Lowdown: A man whose memory was erased ends up a freedom fighter for Mars.
The recent spate of high quality science fiction films (District 9, Moon) made me recall another quality science fiction film I have been in love with for a long while and haven't seen for a while, Total Recall. Mind you, my feelings towards this 1990 film weren't always the way they are now: when it first came out to the cinemas I refused to go and see it because I had felt films starring Arnold Schwarzenegger to be too stupid to watch.
It was only when another Schwarzenegger film, Terminator 2, came out to knock me off my senses that I went looking for more. One such avenue was Total Recall, and a good army friend (Yair) gave me the film's video. I watched it twice in one afternoon in the company of my father, and we both agreed this was one hell of a film. A couple of years later, when I got my own laserdisc player and my first home theater setup, Total Recall was one of the first lasers I ended up buying and one of the films I ended up watching the most. As it is, Total Recall and I go a long way; and now, with the laser long gone, I wanted to see what the Blu-ray format has to offer for this film I had visited so many times before.
Time for the token summary of the plot, loosely based on a Phillip K. Dick short story that was made into something much bigger and better by the screenplay. Total Recall is set in a future where the earth is at a global war between the north and the south, with the north receiving vital mineral help from Mars to help its war effort. Those minerals are dug at the expense of the exploited Martian human population, which is left with minimal breathing air and mere cheap radiation protection that turns lots of them into mutants and causes them to rebel.
Enter Schwarzenegger, a lowly earth construction worker married to a sexy pre Basic Instinct Sharon Stone. We learn earth's society is a lot like today's China: people live in a dictatorship, washed by government prepared news, yet are generally free to live their day to day lives under Big Brother like supervision. In our hero's case, that supervision is something he prefers to ignore when it comes to his weird fetish with Mars. Schwarzenegger can't afford going to Mars, so he goes to a company called Rekall that sells memories of vacations and buys himself a vacation to Mars. Things go wrong, though, and his brain rejects the memory implants; Rekall chucks him out, and the next he knows the whole world is trying to kill him. Help comes from an unexpected direction: himself, as he receives instructions and aid sending him to Mars to help the freedom fighters there set Mars free using some secret the authorities strive to keep a secret.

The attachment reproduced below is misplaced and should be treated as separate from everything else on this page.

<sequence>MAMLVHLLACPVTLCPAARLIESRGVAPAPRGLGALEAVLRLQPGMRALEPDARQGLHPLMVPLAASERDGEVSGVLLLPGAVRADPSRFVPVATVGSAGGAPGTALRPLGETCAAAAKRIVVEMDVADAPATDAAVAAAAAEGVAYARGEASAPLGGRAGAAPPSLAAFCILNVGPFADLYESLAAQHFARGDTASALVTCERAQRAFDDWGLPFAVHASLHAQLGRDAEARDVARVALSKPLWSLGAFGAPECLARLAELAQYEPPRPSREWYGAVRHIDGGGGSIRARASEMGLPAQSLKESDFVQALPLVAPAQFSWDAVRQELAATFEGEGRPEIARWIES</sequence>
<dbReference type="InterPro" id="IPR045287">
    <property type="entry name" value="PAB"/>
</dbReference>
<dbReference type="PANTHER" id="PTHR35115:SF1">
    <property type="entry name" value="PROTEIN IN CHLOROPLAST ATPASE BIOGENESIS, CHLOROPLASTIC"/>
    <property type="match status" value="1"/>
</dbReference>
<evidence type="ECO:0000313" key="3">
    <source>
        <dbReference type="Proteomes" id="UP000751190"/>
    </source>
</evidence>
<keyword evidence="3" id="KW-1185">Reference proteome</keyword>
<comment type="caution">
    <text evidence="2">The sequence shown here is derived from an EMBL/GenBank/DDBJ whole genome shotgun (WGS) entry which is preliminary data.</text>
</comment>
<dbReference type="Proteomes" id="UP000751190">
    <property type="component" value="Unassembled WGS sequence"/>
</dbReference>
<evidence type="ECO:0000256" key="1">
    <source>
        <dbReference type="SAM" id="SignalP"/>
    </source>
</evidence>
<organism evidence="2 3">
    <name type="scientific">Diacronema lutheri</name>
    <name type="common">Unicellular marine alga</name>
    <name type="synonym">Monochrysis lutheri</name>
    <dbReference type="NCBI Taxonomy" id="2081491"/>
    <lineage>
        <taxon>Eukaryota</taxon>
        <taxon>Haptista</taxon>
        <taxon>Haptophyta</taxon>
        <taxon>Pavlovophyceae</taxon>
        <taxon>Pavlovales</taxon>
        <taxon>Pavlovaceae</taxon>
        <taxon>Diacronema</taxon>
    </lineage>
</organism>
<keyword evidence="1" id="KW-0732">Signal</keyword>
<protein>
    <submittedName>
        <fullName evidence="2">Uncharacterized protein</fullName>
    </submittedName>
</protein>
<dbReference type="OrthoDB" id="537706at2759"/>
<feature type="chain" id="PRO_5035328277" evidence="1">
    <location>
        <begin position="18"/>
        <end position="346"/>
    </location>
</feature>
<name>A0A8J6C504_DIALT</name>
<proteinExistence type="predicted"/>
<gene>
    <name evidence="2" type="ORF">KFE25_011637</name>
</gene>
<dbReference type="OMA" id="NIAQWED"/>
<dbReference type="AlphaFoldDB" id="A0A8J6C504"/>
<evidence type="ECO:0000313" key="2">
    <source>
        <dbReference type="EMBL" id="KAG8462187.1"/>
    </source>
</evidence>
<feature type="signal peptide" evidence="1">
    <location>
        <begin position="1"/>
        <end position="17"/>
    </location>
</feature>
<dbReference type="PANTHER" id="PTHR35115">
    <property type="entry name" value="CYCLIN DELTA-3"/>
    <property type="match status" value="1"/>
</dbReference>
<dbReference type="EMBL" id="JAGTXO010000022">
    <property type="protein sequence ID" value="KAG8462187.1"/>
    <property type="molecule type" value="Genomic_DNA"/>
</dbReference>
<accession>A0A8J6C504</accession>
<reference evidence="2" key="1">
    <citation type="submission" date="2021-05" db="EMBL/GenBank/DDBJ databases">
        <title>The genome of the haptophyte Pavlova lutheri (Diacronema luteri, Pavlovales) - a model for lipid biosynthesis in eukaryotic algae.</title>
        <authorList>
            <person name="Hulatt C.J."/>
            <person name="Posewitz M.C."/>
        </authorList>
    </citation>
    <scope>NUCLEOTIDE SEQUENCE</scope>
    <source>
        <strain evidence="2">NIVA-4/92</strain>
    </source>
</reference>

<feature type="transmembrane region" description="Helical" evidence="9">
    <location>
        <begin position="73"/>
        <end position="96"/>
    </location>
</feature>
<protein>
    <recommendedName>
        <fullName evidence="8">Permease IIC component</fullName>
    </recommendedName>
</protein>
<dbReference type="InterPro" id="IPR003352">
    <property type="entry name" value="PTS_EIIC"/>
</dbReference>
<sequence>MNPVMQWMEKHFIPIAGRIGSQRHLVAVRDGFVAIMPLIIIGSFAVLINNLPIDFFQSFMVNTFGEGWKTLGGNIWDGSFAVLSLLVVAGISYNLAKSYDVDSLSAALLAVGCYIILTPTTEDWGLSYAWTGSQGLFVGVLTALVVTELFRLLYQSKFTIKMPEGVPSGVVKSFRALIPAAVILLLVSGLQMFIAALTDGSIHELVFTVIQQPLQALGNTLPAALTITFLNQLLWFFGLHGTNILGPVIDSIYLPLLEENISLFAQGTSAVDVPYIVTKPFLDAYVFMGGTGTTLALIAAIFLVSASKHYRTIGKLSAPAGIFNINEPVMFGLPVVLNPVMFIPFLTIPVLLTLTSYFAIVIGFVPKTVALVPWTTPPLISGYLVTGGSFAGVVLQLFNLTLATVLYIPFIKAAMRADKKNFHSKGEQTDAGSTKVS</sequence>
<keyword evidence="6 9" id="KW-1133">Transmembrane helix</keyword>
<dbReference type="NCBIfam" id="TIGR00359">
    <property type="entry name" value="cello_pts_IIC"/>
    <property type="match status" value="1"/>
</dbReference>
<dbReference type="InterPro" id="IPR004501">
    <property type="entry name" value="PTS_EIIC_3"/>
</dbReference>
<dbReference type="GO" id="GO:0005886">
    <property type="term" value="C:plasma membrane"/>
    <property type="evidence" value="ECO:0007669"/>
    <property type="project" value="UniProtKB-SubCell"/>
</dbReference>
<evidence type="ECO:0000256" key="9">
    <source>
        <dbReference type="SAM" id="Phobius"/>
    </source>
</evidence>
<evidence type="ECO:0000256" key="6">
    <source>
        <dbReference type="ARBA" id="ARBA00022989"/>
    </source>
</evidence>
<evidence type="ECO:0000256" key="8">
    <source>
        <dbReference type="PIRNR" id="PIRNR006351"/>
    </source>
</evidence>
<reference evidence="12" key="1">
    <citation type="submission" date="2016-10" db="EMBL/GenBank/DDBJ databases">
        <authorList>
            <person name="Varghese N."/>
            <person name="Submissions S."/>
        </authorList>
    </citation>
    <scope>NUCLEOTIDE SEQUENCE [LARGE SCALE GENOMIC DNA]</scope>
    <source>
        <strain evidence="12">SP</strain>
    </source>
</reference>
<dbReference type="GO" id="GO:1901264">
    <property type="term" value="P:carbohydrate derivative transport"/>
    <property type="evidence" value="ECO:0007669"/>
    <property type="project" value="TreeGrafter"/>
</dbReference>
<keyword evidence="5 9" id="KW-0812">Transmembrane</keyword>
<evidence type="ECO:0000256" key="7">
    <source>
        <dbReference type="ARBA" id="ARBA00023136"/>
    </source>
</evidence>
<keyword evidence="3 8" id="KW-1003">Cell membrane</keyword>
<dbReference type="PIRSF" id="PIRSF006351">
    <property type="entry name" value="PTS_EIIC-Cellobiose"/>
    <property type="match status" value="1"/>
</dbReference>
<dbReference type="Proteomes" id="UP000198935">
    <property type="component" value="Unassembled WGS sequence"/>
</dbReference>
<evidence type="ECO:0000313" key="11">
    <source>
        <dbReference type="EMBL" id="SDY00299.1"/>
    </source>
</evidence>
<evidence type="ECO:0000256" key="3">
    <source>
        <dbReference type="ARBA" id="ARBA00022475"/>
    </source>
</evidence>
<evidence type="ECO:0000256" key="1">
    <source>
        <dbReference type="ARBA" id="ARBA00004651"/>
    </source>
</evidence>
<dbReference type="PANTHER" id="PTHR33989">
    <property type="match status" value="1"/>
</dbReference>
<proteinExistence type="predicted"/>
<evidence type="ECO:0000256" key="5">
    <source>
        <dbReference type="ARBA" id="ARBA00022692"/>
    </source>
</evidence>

Total Recall was the first Paul Verhoeven film I got to see. Since then he established himself as one of my favorite directors with the likes of Basic Instinct and Starship Troopers. In general, all his films bear his trademarks: extreme violence, sex portrayed in its full glory (for better and worse), and messages of the type you'd expect to receive from a director who spent his childhood starving under Nazi occupation. In Total Recall's case, the main question is whether the events transpiring over Schwarzenegger are real or the result of Rekall's memory implants; that is Verhoeven's way of asking, Matrix style, whether the world we live in is real or not. Verhoeven expands on the point of what is real and what isn't and what we should believe in vs. what we should be questioning when he shows us TV news broadcasts saying riots in Mars have been peacefully subjected and then showing protesters shot in cold blood. But Verhoeven is not into petty new age philosophy; his message is loud and clear: "You are what you do. A man is defined by his actions, not his memory." As in, get a move on, be practical, and sort the world you seem to be living in. On this point, as on most of the other points - graphic sex and violence included - I am with Verhoeven. If we consider ourselves adults, we should confront the world as it is, with all the harshness reality has to offer.
P.S. What do I think, was Schwarzenegger dreaming or not? I say he was dreaming, otherwise how can you explain Mars' gravity not having an effect on visiting earthlings?
Best scene: Oh, there are many candidates there, with scenes most memorable for their one liners. There's "consider it a divorce", "give these people air" (spoken with a very harsh Austrian accent), and "see you at the party Richter". My favorite, though, is "two weeks", the quote repeated when Schwarzenegger first arrives at Mars' passport control disguised as a fat lady with an explosive head. Because of Total Recall, every time I'm asked to quote an expected duration for a job, my answer is "two weeks".
Technical assessment: This is a rather minimalist Blu-ray in the sense it doesn't offer any special features, not even subtitles (thank goodness I know the film by heart). The picture is average for a Blu-ray yet obviously way better than my laserdisc of old; it's also anamorphic widescreen compared to the old laser's pan & scan, which means I could finally see bits of the picture I have never seen before. The 5.1 sound is not bad but it shows its age, lacking in low frequency effects that are now as common as muck. On the positive side, the laser's rather strident sound is gone in favor of a version that is much gentler on the ears.
Overall: Poetry in motion picture, 5 out of 5 stars. If it wasn't for Blade Runner I would have said Total Recall is the best serious science fiction film ever; I might still make that claim, as it seems Total Recall is excellent by design whereas Blade Runner became good through a series of flukes.